Re: Change required

Thanks! Hadn't picked up on that one.
Drew

---------------------------
Drew McCormack
http://www.maccoremac.com
http://www.macanics.net
http://www.macresearch.org

Difficulty in Implementation

I have used the above instructions for creating a window based application on the iPhone that will act a client for data transfer between the iPhone and a Mac server.

I created the client application and made the above mentioned changes. Now, my server program runs fine. However, I get the following error while building the client:

request for member 'string' in something not a structure or union

This error occurs after the send action.

I am new to this environment. Would appreciate some help on fixing the above error.

Thanks a lot.

Disconnecting from the host

Is there a way to have the client application be able to disconnect from the server application in such a way that it could connect once again if the user so wished?

Re: Difficult in Implementation

This type of error usually arises when you try to use the dot syntax to access a property called 'string', but the compiler does not know anything about the class. Solution: Either use the full accessor (eg setString:), or import the header for the class in question.

Drew

---------------------------
Drew McCormack
http://www.maccoremac.com
http://www.macanics.net
http://www.macresearch.org

Re: Disconnecting

To disconnect, simply tear down the socket on the server and the client. To reconnect, just create a new connection from the client to the server. I don't think you can disconnect the client and then reconnect to the same server socket later.

Drew

---------------------------
Drew McCormack
http://www.maccoremac.com
http://www.macanics.net
http://www.macresearch.org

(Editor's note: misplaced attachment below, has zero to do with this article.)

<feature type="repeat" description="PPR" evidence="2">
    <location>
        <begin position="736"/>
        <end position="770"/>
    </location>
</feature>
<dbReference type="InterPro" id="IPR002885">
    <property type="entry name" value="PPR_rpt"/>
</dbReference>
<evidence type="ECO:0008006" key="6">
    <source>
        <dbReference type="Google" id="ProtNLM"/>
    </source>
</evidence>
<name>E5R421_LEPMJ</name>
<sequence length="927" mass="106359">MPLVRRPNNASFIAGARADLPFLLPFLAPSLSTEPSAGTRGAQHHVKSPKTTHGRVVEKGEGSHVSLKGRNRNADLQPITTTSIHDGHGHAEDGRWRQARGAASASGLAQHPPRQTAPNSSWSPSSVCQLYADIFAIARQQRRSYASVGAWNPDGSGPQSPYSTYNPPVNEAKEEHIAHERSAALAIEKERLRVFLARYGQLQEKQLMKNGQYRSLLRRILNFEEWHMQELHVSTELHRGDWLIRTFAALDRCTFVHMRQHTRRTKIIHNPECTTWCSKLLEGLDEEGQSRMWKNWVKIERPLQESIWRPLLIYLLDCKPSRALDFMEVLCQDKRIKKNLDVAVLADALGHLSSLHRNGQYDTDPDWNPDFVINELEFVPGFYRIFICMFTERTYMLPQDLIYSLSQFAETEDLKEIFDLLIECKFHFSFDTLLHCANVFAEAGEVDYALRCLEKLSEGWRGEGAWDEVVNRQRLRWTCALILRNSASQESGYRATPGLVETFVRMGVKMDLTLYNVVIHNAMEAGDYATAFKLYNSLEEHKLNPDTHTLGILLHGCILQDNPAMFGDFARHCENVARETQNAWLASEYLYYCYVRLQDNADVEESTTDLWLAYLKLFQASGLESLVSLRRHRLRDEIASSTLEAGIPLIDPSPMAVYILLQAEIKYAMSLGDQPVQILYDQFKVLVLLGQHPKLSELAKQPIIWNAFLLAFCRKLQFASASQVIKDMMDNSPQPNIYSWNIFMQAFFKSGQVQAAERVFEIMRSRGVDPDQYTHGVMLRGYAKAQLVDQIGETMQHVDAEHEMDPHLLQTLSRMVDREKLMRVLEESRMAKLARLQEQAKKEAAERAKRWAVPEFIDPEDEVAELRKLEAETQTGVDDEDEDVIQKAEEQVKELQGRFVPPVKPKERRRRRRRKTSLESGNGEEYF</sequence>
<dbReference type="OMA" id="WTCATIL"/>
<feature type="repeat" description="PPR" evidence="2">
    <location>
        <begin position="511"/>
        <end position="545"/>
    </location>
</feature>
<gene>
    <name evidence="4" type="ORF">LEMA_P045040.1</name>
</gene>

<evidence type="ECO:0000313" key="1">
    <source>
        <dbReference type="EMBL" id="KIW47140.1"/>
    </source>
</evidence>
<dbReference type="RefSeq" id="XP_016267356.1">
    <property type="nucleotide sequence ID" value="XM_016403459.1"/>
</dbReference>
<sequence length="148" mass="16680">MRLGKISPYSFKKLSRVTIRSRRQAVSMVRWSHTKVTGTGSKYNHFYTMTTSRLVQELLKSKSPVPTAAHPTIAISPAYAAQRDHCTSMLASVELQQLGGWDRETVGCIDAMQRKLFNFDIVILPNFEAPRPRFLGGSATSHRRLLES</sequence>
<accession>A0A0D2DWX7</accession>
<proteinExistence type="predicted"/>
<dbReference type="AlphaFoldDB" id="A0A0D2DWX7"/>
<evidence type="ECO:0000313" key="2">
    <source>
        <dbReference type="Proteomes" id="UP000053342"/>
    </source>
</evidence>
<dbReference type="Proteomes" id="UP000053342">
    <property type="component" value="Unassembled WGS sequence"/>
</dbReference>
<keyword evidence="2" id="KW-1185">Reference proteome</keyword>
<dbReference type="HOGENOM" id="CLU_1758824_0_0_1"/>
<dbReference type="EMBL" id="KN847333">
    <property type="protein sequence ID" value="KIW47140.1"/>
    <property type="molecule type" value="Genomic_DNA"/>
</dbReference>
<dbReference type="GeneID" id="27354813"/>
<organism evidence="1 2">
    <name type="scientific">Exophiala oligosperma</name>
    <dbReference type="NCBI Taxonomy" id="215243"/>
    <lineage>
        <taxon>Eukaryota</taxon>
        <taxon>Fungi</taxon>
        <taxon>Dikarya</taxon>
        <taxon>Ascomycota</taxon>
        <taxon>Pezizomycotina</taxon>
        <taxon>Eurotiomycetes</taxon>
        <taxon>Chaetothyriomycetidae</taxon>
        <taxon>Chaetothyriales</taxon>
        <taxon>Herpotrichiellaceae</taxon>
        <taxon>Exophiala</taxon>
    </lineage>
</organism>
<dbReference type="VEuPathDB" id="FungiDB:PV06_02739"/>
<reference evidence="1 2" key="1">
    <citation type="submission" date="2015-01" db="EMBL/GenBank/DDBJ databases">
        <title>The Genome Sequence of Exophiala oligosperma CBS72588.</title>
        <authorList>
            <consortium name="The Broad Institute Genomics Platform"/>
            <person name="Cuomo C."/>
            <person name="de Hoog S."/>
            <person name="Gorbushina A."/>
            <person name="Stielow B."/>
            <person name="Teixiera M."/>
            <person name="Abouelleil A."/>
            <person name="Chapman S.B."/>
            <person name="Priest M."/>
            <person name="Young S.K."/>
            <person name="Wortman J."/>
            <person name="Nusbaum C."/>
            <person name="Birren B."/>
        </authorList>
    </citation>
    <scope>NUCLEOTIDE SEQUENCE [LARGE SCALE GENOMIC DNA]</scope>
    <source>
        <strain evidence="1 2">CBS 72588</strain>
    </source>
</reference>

Re: Disconnecting

How would I do this on the client? What i'm doing to make the server available to be connected to again is using the stopService method and then after that calling startService which is working pretty well right now, but I can't find a way to disconnect from the client in a way that would let it be able to connect back to another server after disconnecting. So how exactly would i tear down the socket on the client?

Log messages?

First off, excellent tutorial! I've implemented it on my iPhone as a server/client where I can recieve and send text but now I want to do more...

How would I go about logging messages? Instead of the messsages going into the same text field and getting overridden by the new text, is there away to have them logged, sort of like a chat looking window?

For example

Sender: Hello!
Your Response: How are you today?
Sender: I am fine, and you?
Your Response: I am fine as well.

Thanks again

Re: Difficulty in implementation

As mentioned we have already imported the header for the class, but I am not sure if its right or not. The following is the code for ClientController.h

#import Foundation/Foundation.h
#import Foundation/NSData.h
#import UIKit/UIKit.h
#import UIKit/UITextField.h

@class AsyncSocket;
@class MTMessageBroker;

@interface ClientController : NSObject {
IBOutlet UITextField *data;
IBOutlet UITextView* textView;
IBOutlet NSString* String;
NSNetService *netService;
AsyncSocket *listeningSocket;
AsyncSocket *connectionSocket;
MTMessageBroker *messageBroker;
}

@property (readwrite, retain) AsyncSocket *listeningSocket;
@property (readwrite, retain) AsyncSocket *connectionSocket;

@end

Please point out the error, if any. The ClientController.m is similar to what has been suggested on your site.

P.S angular brackets have been removed because of the formatting options on the site that do not allow such tags.

Re: Log messages?

Append the new string to the text storage of your text view. Eg.


NSString *string = [[NSString alloc] initWithData:data encoding:NSASCIIStringEncoding];
NSRange theEnd = NSMakeRange([[_errorLogTextView string] length], 0);

[_errorLogTextView replaceCharactersInRange:theEnd withString:string]; // append new string to the end
theEnd.location += [string length]; // the end has moved
[_errorLogTextView scrollRangeToVisible:theEnd];

[string release];

---------------------------
Drew McCormack
http://www.maccoremac.com
http://www.macanics.net
http://www.macresearch.org

Re: Disconnecting

Although there is not 'stop' method on the client at this point, you can easily write one. You have to release the message broker and the socket that it is using:


self.messageBroker = nil;
self.socket = nil;

Then start the search over (using search: method).

Drew

---------------------------
Drew McCormack
http://www.maccoremac.com
http://www.macanics.net
http://www.macresearch.org

Re: Difficulty in Implementation

One thing that looks strange is that you have an instance variable called 'String' (with capital letter). The warning was about 'string' (lower case). Is that the problem?

Drew

---------------------------
Drew McCormack
http://www.maccoremac.com
http://www.macanics.net
http://www.macresearch.org

Re: Difficulty in implementation